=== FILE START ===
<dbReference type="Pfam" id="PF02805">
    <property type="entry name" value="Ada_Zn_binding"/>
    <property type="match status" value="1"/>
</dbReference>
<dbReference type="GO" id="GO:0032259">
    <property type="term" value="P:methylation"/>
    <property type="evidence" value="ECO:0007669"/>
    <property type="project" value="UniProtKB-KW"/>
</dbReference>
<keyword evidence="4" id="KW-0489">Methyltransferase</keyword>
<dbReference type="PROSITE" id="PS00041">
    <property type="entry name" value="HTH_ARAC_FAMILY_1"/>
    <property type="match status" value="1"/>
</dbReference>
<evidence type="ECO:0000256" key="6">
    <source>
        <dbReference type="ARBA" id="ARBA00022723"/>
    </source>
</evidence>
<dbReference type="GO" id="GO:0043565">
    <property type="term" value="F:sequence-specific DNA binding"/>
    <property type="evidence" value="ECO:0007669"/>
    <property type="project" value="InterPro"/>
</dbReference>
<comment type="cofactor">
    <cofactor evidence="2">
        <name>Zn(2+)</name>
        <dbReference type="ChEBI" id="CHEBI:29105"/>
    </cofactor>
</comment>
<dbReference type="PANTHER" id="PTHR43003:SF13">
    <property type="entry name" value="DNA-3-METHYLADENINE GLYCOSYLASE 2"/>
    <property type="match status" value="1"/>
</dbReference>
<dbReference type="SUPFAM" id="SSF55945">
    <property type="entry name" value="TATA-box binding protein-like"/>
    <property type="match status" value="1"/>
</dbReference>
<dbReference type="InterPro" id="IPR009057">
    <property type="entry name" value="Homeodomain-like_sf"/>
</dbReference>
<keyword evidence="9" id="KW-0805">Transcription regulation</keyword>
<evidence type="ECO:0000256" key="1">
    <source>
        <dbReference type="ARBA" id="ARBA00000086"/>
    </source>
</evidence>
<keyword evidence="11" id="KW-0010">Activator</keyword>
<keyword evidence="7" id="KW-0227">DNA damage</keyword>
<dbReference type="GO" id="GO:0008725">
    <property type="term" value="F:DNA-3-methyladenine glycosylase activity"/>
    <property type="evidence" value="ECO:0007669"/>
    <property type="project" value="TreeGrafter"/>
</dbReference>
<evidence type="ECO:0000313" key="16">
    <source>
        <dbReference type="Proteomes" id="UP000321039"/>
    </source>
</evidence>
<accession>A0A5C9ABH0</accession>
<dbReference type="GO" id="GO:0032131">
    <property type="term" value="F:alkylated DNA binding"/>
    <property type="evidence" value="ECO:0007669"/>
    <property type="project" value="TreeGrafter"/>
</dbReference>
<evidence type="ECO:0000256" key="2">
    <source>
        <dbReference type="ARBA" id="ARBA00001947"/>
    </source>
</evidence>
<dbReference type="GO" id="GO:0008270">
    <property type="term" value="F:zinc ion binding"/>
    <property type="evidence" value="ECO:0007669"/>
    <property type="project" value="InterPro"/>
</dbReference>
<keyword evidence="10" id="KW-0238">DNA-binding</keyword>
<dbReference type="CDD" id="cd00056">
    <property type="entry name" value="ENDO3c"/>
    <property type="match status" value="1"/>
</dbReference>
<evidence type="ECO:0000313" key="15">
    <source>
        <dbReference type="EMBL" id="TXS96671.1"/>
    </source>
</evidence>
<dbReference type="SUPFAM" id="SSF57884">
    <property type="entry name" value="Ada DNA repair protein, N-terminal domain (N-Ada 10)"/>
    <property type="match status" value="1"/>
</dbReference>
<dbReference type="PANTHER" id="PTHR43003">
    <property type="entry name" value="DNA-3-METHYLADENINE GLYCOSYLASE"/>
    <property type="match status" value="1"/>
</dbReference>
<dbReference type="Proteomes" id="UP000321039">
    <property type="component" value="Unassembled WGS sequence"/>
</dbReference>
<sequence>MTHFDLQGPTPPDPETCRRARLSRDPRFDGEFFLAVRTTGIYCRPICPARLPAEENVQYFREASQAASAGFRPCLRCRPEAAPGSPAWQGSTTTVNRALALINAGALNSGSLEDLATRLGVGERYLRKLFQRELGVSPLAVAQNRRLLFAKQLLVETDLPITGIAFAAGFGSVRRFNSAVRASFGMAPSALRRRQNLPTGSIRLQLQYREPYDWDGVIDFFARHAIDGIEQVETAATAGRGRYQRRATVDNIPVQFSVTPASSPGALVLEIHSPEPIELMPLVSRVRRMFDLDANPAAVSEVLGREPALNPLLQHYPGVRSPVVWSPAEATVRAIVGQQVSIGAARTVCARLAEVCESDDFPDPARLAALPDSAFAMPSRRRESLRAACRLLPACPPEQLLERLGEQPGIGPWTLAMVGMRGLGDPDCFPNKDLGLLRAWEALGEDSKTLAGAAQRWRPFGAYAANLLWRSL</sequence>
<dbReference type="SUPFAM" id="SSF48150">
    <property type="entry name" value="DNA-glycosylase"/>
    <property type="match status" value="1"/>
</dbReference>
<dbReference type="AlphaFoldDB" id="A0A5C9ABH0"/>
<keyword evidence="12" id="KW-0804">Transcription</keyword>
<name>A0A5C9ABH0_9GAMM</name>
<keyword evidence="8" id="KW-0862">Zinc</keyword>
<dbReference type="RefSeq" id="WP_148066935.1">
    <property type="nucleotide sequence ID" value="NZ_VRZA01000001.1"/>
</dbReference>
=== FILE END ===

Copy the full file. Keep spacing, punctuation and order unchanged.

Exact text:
<dbReference type="Pfam" id="PF02805">
    <property type="entry name" value="Ada_Zn_binding"/>
    <property type="match status" value="1"/>
</dbReference>
<dbReference type="GO" id="GO:0032259">
    <property type="term" value="P:methylation"/>
    <property type="evidence" value="ECO:0007669"/>
    <property type="project" value="UniProtKB-KW"/>
</dbReference>
<keyword evidence="4" id="KW-0489">Methyltransferase</keyword>
<dbReference type="PROSITE" id="PS00041">
    <property type="entry name" value="HTH_ARAC_FAMILY_1"/>
    <property type="match status" value="1"/>
</dbReference>
<evidence type="ECO:0000256" key="6">
    <source>
        <dbReference type="ARBA" id="ARBA00022723"/>
    </source>
</evidence>
<dbReference type="GO" id="GO:0043565">
    <property type="term" value="F:sequence-specific DNA binding"/>
    <property type="evidence" value="ECO:0007669"/>
    <property type="project" value="InterPro"/>
</dbReference>
<comment type="cofactor">
    <cofactor evidence="2">
        <name>Zn(2+)</name>
        <dbReference type="ChEBI" id="CHEBI:29105"/>
    </cofactor>
</comment>
<dbReference type="PANTHER" id="PTHR43003:SF13">
    <property type="entry name" value="DNA-3-METHYLADENINE GLYCOSYLASE 2"/>
    <property type="match status" value="1"/>
</dbReference>
<dbReference type="SUPFAM" id="SSF55945">
    <property type="entry name" value="TATA-box binding protein-like"/>
    <property type="match status" value="1"/>
</dbReference>
<dbReference type="InterPro" id="IPR009057">
    <property type="entry name" value="Homeodomain-like_sf"/>
</dbReference>
<keyword evidence="9" id="KW-0805">Transcription regulation</keyword>
<evidence type="ECO:0000256" key="1">
    <source>
        <dbReference type="ARBA" id="ARBA00000086"/>
    </source>
</evidence>
<keyword evidence="11" id="KW-0010">Activator</keyword>
<keyword evidence="7" id="KW-0227">DNA damage</keyword>
<dbReference type="GO" id="GO:0008725">
    <property type="term" value="F:DNA-3-methyladenine glycosylase activity"/>
    <property type="evidence" value="ECO:0007669"/>
    <property type="project" value="TreeGrafter"/>
</dbReference>
<evidence type="ECO:0000313" key="16">
    <source>
        <dbReference type="Proteomes" id="UP000321039"/>
    </source>
</evidence>
<accession>A0A5C9ABH0</accession>
<dbReference type="GO" id="GO:0032131">
    <property type="term" value="F:alkylated DNA binding"/>
    <property type="evidence" value="ECO:0007669"/>
    <property type="project" value="TreeGrafter"/>
</dbReference>
<evidence type="ECO:0000256" key="2">
    <source>
        <dbReference type="ARBA" id="ARBA00001947"/>
    </source>
</evidence>
<dbReference type="GO" id="GO:0008270">
    <property type="term" value="F:zinc ion binding"/>
    <property type="evidence" value="ECO:0007669"/>
    <property type="project" value="InterPro"/>
</dbReference>
<keyword evidence="10" id="KW-0238">DNA-binding</keyword>
<dbReference type="CDD" id="cd00056">
    <property type="entry name" value="ENDO3c"/>
    <property type="match status" value="1"/>
</dbReference>
<evidence type="ECO:0000313" key="15">
    <source>
        <dbReference type="EMBL" id="TXS96671.1"/>
    </source>
</evidence>
<dbReference type="SUPFAM" id="SSF57884">
    <property type="entry name" value="Ada DNA repair protein, N-terminal domain (N-Ada 10)"/>
    <property type="match status" value="1"/>
</dbReference>
<dbReference type="PANTHER" id="PTHR43003">
    <property type="entry name" value="DNA-3-METHYLADENINE GLYCOSYLASE"/>
    <property type="match status" value="1"/>
</dbReference>
<dbReference type="Proteomes" id="UP000321039">
    <property type="component" value="Unassembled WGS sequence"/>
</dbReference>
<sequence>MTHFDLQGPTPPDPETCRRARLSRDPRFDGEFFLAVRTTGIYCRPICPARLPAEENVQYFREASQAASAGFRPCLRCRPEAAPGSPAWQGSTTTVNRALALINAGALNSGSLEDLATRLGVGERYLRKLFQRELGVSPLAVAQNRRLLFAKQLLVETDLPITGIAFAAGFGSVRRFNSAVRASFGMAPSALRRRQNLPTGSIRLQLQYREPYDWDGVIDFFARHAIDGIEQVETAATAGRGRYQRRATVDNIPVQFSVTPASSPGALVLEIHSPEPIELMPLVSRVRRMFDLDANPAAVSEVLGREPALNPLLQHYPGVRSPVVWSPAEATVRAIVGQQVSIGAARTVCARLAEVCESDDFPDPARLAALPDSAFAMPSRRRESLRAACRLLPACPPEQLLERLGEQPGIGPWTLAMVGMRGLGDPDCFPNKDLGLLRAWEALGEDSKTLAGAAQRWRPFGAYAANLLWRSL</sequence>
<dbReference type="SUPFAM" id="SSF48150">
    <property type="entry name" value="DNA-glycosylase"/>
    <property type="match status" value="1"/>
</dbReference>
<dbReference type="AlphaFoldDB" id="A0A5C9ABH0"/>
<keyword evidence="12" id="KW-0804">Transcription</keyword>
<name>A0A5C9ABH0_9GAMM</name>
<keyword evidence="8" id="KW-0862">Zinc</keyword>
<dbReference type="RefSeq" id="WP_148066935.1">
    <property type="nucleotide sequence ID" value="NZ_VRZA01000001.1"/>
</dbReference>